The present findings showed that higher CRF predicted improved mental health. Although a causal direction between CRF and mental health cannot be established from cross-sectional findings, recent evidence has indicated a one-directional causal relationship for physical activity as a protective factor against depression among adults . High-intensity exercise is an important factor for high CRF , hence results from the present study support a hypothesis suggesting that high-intensity exercise might be more favorable for mental health than low-intensity exercise. This is in accordance with the study by Parfitt, Pavey and Rowlands , who found high-intensity exercise to be more favorable for mental health than light-intensity exercise, in a population of children. Furthermore, the meta-analysis by Ahn and Fedewa  found high-intensity exercise RCT interventions to have the most effect on children’s mental health. On the other hand, Helgadóttir et al.  concluded that low-intensity exercise was more effective on depression treatment than high-intensity exercise in an adult population. The low-intensity group exercised with yoga and this type of exercise may have a distinct relationship with mental health. However, the results should be treated with caution, because the intervention had low adherence and did not mention how this differed between exercise groups. Additionally, 12 months after the intervention, there were no significant differences between the low- and vigorous-exercise groups. The study by Helgadóttir et al.  is incongruent with the previously mentioned studies, as well as what Bailey et al.  suggested to treat depression in adolescents: “…aerobic-based activity of moderate-to-vigorous intensity.” It is also possible that intensity might not even be especially crucial, as long as CRF is improved. Shepherd et al.  prescribed high-intensity interval training and moderate-intensity continuous training in two groups of inactive adults and both groups experienced increased CRF and improved mental health. Few studies have examined the causal relationship between increased CRF and improved mental health outcomes, but a recent longitudinal study by Rahman et al.  showed that improved CRF predicted at least a 50% reduction in depression scores for adults. Ruggero et al.  found that high CRF at baseline was associated with lower levels of depression a year later in adolescent girls and suggested that CRF might mediate the effect physical activity has on depression. This was supported by Eddolls et al.  who concluded that CRF mediated the relationship between vigorous physical activity and mental health in adolescents, thus suggesting that physical activity interventions to treat depression may only be effective if they improve CRF.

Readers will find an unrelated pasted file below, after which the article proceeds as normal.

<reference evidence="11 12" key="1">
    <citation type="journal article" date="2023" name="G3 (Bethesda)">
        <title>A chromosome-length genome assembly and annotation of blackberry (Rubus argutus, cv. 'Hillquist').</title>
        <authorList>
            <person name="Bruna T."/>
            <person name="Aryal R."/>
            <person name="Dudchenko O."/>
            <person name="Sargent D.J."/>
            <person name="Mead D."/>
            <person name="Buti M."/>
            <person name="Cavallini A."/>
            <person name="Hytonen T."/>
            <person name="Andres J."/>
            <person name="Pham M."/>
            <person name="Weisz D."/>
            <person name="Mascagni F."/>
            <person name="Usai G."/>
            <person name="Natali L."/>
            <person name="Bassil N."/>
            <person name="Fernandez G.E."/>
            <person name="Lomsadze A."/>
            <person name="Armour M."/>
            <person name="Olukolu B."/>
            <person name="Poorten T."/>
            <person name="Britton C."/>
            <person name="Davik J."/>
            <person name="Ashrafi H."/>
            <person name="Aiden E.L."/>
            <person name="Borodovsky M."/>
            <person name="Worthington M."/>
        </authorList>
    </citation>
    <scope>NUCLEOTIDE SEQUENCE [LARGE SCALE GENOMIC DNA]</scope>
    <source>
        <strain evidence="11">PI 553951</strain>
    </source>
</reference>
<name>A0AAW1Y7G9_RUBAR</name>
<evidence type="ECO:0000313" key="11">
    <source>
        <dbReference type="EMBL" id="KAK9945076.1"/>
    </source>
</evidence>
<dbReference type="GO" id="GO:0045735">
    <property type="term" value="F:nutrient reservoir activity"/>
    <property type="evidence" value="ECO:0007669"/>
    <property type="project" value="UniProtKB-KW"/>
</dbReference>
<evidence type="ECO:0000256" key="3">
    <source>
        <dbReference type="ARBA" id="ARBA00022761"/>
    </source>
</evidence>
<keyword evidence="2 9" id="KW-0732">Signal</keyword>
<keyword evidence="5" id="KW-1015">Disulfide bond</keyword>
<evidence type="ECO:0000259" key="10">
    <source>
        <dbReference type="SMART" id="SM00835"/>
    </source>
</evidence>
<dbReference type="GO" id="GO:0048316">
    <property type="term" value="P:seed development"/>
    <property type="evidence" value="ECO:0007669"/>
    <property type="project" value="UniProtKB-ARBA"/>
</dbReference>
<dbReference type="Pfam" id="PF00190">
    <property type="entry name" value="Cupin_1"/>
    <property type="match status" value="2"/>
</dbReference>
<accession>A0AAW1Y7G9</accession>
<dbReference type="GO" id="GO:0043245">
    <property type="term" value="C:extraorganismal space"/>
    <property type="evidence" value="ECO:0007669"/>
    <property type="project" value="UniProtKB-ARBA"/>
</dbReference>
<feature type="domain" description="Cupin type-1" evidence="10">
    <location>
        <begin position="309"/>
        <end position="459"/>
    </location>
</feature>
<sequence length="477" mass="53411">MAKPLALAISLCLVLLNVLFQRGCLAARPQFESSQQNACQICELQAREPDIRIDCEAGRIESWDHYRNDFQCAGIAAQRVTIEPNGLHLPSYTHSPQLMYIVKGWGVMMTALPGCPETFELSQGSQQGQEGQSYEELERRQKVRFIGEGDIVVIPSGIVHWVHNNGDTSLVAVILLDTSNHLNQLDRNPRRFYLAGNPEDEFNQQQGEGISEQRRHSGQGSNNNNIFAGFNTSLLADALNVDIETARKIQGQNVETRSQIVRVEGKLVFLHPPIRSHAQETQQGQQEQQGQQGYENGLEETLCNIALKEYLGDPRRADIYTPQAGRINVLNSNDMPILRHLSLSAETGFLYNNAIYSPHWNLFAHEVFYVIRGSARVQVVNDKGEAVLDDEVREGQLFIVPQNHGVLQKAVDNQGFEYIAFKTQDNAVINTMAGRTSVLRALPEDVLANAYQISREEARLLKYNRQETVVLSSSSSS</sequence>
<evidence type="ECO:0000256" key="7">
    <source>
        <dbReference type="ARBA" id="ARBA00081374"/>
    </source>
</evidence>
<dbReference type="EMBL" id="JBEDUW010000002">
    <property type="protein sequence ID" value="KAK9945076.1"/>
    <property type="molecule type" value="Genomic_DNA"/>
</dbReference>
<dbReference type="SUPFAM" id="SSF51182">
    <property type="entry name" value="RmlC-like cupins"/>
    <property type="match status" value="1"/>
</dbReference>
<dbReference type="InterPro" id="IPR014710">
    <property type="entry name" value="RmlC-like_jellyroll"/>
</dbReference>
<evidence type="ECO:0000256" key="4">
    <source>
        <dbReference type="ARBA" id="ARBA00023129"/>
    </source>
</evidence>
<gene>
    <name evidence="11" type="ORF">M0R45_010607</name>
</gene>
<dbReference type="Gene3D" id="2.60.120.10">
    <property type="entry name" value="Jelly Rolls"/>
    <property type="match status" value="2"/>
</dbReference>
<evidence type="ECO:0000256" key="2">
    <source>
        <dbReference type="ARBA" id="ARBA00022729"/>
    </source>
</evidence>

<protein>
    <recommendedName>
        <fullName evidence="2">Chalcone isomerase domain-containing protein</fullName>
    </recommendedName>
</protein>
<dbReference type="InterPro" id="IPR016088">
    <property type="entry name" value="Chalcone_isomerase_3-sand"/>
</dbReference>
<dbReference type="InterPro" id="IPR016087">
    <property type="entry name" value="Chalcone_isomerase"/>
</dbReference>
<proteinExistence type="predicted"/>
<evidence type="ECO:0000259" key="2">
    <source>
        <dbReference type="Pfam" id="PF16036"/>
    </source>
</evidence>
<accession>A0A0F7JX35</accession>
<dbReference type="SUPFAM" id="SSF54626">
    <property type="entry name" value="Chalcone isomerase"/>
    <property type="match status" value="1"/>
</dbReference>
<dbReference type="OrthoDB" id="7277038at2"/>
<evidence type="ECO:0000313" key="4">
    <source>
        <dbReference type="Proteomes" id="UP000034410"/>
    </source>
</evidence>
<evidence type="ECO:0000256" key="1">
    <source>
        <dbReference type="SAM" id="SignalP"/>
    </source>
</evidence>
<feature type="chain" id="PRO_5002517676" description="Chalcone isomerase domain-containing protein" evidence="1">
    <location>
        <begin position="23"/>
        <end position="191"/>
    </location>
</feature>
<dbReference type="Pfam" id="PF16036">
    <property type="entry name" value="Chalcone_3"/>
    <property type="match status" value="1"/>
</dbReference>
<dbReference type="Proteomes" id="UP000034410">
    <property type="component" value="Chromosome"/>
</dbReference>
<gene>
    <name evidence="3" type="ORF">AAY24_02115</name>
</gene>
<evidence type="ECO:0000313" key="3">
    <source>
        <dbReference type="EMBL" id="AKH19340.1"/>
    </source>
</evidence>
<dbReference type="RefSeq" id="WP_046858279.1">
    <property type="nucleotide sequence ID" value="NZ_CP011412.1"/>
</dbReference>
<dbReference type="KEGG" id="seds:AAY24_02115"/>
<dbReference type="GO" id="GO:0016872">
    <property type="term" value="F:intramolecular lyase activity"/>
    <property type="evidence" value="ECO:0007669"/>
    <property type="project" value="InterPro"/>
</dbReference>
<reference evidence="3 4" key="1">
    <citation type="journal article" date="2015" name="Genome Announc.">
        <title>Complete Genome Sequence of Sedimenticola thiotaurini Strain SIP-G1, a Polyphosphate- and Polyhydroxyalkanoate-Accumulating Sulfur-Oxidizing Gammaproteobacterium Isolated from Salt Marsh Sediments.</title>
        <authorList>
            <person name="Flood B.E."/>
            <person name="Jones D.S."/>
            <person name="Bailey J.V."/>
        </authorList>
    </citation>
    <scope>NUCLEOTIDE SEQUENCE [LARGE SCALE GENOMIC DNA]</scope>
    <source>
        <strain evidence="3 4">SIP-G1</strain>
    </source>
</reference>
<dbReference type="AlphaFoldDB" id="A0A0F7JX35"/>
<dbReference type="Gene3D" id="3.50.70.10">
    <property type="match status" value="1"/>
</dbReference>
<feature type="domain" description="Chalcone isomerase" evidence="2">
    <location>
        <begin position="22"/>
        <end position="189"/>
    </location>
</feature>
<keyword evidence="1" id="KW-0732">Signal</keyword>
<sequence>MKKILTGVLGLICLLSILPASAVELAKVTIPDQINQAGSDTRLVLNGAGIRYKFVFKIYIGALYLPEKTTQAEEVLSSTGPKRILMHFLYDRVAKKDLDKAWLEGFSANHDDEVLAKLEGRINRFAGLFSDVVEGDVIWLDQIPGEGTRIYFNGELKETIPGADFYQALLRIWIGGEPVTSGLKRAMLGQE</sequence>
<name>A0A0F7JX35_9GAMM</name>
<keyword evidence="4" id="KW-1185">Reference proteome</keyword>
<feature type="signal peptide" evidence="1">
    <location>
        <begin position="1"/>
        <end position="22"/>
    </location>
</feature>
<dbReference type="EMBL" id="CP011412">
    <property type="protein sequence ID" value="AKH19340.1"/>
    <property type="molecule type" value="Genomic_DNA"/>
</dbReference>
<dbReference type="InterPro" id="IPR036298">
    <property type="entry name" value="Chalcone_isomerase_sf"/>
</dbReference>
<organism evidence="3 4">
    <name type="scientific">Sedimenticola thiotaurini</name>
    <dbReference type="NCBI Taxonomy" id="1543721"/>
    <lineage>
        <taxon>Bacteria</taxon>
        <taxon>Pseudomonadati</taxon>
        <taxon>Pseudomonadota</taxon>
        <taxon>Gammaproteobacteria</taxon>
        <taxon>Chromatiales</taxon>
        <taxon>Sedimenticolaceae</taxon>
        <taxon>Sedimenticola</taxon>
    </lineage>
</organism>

There may be several potential mechanisms underlying the associations between CRF and mental health. The endocannabinoid system, which mediates high-intensity exercise effect on depression , is a possible neurobiological explanation. Another potential explanatory mechanism has to do with brain function, as discussed in a recent review : Depression is associated with reduced brain connectivity ; therefore, CRF’s protective role against depression might be due to the relationship between CRF and the improved functional connectivity between regions of the brain known as the default mode network [15, 67]. CRF in adolescents is associated with self-esteem and body satisfaction , and with participation in common team sports like football, handball and basketball , which are important arenas for social relationships. It is therefore not unlikely that the psychosocial mechanism  also had a mediating role in the present results. The topic of explanatory mechanisms between physical fitness and mental health requires more research, especially on adolescent populations, in order to fully understand the relationship between the relevant variables. Additionally, future studies need to examine how exercise at different intensities affects different mental health outcomes, and whether the results are influenced by increases in CRF. Such knowledge can be useful in efforts to prevent or treat mental disorders.
4.5 Strengths and limitations
Strengths of the present study include the large sample size from separate geographical regions, the use of three objectively measured health-related aspects of physical fitness, and the control of relevant covariates.
The main limitation of the present study was a large number of missing values; however, the extensive missing value analyses indicated that the main results most likely were unaffected by the dropouts.
The present internal consistency results pertaining to TDS were quite low and are similar to Italian , Finnish  and Dutch  results. Internal consistency results from English speaking populations [71, 72] are usually higher, which suggests that statements are better understood by native English speakers, while non-native English speakers may misinterpret the statements somewhat. Age is also a factor, as the internal consistency is lower for younger adolescents, such as the present population, compared to older adolescents as examined in studies by Bøe et al.  and Sagatun et al. . Finally, the cross-sectional nature of the study limits the ability to make any causal inference.